Prices of Belgian consumer goods change on average every five months

By drawing on a database made available by Statbel containing as many as 9 million price quotes covering the period 2007-2015, we answer the following questions: how often do prices change in Belgium? How big are these adjustments? When are they made? Do the findings differ from one product category to another?

We use microdata underlying the Belgian consumer price index. The products concerned cover almost half of the basket for the official index; all of the food products but only a part of manufactured goods and services. Monthly price quotes are obtained at the most detailed level possible: product, brand, packaging, precise sales point. Starting from this granular level, we calculate the frequency of price changes and, conversely, the duration of a price.

As the sample does not cover the summer and winter sales, if temporary promotions are excluded, our findings show that, on average, each month, 17 % of all prices change. In other words, they have an average duration of 5 months. Increases are certainly more common than decreases (two-thirds of all changes), but price reductions are not rare. If temporary promotions are included, this ratio of price changes is scarcely any higher, at 18 %, and price reductions are logically more frequent (four in every ten cases). Our findings fall within the range of results that emerge from the literature on this subject.

Considerable heterogeneity from one product category to another is also observed. Prices of food products (unprocessed and processed) change more often than those for non-energy industrial goods and services: their average duration ranges from three months for fresh produce (2 months more for processed food products) to 27 months for services. Non-energy industrial goods covering mainly clothing and motor vehicles have an average duration of 13 months. The long duration of prices for services is partly due to the items covered in our sample; we notably include all the price data collected from restaurants and cafés – where price changes are subject to so-called menu costs –, hairdressers and housing-related services (electricity work, plumbing, etc.) where prices rarely change. Services prices that are likely to change more often, as for instance telecommunications or travel, are not included in the dataset. Besides composition effects, other factors may explain the relative price rigidity: explicit and implicit contracts with customers, fear of losing market share in the event of uncoordinated price changes and the slow and only partial feed-through to prices of certain inputs such as wages.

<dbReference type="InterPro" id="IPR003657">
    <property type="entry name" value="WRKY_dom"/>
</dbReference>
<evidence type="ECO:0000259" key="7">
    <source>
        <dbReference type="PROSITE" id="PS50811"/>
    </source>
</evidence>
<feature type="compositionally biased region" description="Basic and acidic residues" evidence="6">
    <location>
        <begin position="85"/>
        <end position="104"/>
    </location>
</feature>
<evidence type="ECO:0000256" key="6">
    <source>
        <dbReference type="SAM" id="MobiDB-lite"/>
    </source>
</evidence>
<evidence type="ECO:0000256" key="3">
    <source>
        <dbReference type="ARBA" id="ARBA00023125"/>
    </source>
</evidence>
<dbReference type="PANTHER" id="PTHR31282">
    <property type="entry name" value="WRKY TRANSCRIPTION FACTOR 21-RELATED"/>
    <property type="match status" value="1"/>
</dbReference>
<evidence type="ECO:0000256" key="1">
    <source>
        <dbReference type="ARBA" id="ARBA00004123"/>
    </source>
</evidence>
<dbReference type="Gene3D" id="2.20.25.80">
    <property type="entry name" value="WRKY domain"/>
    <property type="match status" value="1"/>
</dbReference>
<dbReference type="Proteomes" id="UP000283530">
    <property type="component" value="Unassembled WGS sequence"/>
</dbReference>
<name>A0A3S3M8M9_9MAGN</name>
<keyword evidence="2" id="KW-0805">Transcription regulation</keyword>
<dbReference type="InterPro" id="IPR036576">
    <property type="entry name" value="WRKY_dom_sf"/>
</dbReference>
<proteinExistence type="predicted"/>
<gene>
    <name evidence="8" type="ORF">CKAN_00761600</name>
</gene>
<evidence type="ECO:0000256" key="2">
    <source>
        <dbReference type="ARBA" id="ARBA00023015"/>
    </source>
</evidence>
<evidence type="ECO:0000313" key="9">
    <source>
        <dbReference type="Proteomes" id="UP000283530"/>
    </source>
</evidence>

Price reductions are clearly more common in the case of fresh produce, with a fraction of 40 % of all adjustments than, at the other end of the scale, in services (fraction of 12 %).

Over the whole sample and observation period, the absolute average size of a price change is 12 % and few differences are noted between the average size of price increases and decreases. The fraction of small price changes is 7 % for the whole sample if the threshold is set at 1 % and 15 % if the threshold is set at 2 %. As expected, price changes are bigger for fresh produce (18 %, for price increases and decreases). This reflects their greater volatility, being sensitive to weather conditions and having an inelastic supply in the short term. By contrast, the size of price changes for processed food products, non-energy industrial goods and services is smaller, at respectively, 7, 10 and 7 %.

Price rises occur more often in January, February, April and October, while price cuts occur more often in April, July and October. The sample average masks the particular characteristics of certain products and services, so there are distinct seasonality trends from one category to another.


While price changes for unprocessed food products do not seem to be time-specific, it is in the first few months of the year that firms tend to adjust processed food product prices upwards. Non-energy industrial goods have a particularly seasonal nature with price changes concentrated in April and October. This reflects the effect of new winter and summer clothing collections being introduced: new characteristics can explain both upward and downward price adjustments. The seasonal trends observed in prices for services can be explained by the weight of restaurants and cafés where menu prices tend to be adjusted (generally upwards) at the beginning of the year or after the summer holidays.

The rhythm of monthly price adjustments has changed over the years. During the great recession (2008-2009), the frequency of price rises tended to drop, while the frequency of price cuts tended to increase. The same trends were observed at the beginning of the low inflation period in the euro area (2013-2014). Between the two periods, there was a movement in the opposite direction. These preliminary findings – which need to be extended and need to be researched in more depth – suggest that price-setting behaviour is not only time-dependent (adjustments at fixed moments in time) but also depends on the economic situation.